N276AASTT From US Virgin Islands, joined Jan 2004, 620 posts, RR: 0 Posted (10 years 11 months 1 week 15 hours ago) and read 3364 times:
Since Continental was the first to start retrofitting their aircraft with the new feature, I was wondering if there were any other airlines expressing interest in doing the same? American and Delta both have huge fleets of 757's and could benefit from the savings and performance associated with them. Any thoughts?
PS: I did a search and could not find an answer to my question.
Carpethead From Japan, joined Aug 2004, 3042 posts, RR: 3
Reply 4, posted (10 years 11 months 1 week 14 hours ago) and read 3235 times:
757 & 767 will not be disappearing from the skies anytime soon. Airlines and manufacturers will look into making existing machines more efficient with 'wingleting' a much easier task than say re-engining.
CO happens to use its 757 on the longest sectors, thus it took to launch the 757-winglet program. Air Canada is a carrier that also stretches the 767 to the limits and thus wants to squeeze a little more out of the airframe.
The 767 winglet, depending on the cost/efficiency improvement factors, will get attention from 767 operators throughout the world, particularly US carriers since they have the most numerous fleet numbers and most cannot undertake in fleet replacement investments.
N1120A From United States of America, joined Dec 2003, 28846 posts, RR: 74
Reply 5, posted (10 years 11 months 1 week 12 hours ago) and read 3152 times:
Quoting MD-90 (Reply 1): If it works for the 757 planform, why not the 767?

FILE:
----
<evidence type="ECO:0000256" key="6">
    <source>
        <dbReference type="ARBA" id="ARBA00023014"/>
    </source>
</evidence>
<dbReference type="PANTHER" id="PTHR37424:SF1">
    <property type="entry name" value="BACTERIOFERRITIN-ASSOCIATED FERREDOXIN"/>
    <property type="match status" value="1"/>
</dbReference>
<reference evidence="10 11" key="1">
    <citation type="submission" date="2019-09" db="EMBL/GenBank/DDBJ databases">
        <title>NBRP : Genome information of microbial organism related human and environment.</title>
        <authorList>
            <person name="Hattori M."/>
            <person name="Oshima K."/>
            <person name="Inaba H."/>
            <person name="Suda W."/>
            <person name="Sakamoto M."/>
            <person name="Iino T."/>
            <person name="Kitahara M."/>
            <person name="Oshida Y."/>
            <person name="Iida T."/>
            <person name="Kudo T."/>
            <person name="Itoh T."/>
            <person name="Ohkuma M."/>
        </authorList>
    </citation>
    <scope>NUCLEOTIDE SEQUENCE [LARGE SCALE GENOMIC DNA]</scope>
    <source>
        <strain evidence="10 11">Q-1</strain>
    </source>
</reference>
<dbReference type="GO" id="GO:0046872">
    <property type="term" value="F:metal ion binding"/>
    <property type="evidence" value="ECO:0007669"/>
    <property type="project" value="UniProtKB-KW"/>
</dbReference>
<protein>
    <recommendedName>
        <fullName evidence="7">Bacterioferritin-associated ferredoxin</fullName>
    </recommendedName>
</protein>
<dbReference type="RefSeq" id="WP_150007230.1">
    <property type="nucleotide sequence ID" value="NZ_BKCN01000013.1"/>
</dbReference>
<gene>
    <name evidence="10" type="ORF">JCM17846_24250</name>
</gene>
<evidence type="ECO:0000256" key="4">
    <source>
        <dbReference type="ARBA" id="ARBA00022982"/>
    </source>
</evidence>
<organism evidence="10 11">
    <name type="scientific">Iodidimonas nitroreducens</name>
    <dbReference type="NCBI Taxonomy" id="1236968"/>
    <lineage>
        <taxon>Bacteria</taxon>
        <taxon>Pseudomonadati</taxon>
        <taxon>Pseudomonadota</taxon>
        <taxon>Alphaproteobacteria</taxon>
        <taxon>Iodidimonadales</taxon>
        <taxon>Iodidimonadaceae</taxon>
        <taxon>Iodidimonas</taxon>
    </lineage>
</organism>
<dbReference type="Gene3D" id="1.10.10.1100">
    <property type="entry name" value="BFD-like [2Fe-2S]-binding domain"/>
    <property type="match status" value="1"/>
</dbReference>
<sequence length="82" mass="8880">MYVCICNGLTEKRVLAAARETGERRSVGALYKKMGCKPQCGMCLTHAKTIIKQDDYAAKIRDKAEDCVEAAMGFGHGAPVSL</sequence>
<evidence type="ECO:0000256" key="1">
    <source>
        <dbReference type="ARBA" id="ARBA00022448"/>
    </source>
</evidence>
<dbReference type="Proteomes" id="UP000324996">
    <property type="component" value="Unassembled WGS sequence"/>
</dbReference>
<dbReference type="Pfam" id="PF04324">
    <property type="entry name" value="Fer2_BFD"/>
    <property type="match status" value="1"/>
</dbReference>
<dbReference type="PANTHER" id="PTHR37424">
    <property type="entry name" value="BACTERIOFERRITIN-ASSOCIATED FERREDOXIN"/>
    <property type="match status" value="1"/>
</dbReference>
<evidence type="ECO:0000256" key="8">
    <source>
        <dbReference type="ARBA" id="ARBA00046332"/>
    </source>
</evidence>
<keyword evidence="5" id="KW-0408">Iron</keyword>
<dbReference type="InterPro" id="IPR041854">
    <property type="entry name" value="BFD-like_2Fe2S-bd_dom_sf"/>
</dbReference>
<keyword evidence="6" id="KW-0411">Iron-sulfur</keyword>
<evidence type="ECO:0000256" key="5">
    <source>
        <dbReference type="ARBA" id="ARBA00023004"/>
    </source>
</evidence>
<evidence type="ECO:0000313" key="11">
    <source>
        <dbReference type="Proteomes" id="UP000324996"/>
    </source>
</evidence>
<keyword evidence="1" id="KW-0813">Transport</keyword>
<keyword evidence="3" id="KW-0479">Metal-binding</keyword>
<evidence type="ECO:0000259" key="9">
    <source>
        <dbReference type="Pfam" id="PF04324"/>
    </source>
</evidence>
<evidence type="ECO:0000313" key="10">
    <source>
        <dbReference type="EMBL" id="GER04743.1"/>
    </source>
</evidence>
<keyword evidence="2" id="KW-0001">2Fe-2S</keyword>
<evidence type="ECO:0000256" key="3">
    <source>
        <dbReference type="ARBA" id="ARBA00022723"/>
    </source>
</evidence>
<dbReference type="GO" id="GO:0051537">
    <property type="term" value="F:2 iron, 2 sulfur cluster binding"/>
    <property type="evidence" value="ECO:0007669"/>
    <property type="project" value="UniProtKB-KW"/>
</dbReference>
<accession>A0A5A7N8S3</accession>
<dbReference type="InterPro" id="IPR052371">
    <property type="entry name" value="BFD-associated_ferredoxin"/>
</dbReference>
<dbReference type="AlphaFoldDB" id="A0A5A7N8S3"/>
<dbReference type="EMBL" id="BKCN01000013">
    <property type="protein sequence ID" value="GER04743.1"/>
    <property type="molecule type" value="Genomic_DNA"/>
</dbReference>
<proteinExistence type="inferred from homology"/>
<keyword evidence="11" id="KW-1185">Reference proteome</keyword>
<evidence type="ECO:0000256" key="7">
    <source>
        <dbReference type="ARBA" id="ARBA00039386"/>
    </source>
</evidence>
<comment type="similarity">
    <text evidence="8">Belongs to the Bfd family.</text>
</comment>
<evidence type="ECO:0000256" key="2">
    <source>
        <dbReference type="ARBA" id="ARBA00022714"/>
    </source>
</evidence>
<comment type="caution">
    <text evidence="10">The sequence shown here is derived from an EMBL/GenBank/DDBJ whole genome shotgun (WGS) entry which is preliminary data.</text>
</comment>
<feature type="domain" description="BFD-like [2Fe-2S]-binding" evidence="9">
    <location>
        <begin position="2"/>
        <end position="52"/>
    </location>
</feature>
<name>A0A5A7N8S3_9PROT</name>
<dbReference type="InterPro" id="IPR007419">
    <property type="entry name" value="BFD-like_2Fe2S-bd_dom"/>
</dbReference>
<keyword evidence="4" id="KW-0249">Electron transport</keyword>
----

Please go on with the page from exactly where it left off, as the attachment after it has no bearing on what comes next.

Well, they do have different wings. Still, APB has a winglet program for the 767 but have not found takers yet. AC is a likely candidate, though they want Boeing or Airbus to pay for the winglets.
Quoting Funflyer (Reply 2): Are the 767's going to be phased out with the arrival of the 7E7?
With nearly 1000 built and very few retired (many going to second tier users) and some very young examples out there, the 767 is not going anywhere for a while. The 787, which wont come for more than 2 years now, will take its place at the head of that size of aircraft, but the 767 will still be of use to many operators, particularly if winglets make it even more efficient
Mangeons les French fries, mais surtout pratiquons avec fierte le French kiss
Caribb From Canada, joined Nov 1999, 1649 posts, RR: 7
Reply 8, posted (10 years 11 months 6 days 13 hours ago) and read 2754 times:
Air Canada has mentioned it wants to install winglets on it's 767s. I'll bet though many carriers will refit their 757s with them if it is cost effective for them to do it. Hopefully many 767s as well.
Srbmod From , joined Dec 1969, posts, RR:
Reply 9, posted (10 years 11 months 5 days 20 hours ago) and read 2560 times:
If the price of oil keeps going up, airlines will look to ways to save on their fuel costs. While the inital investment per a/c is in the millions of dollars, the fuel savings in the long term make it a good investment.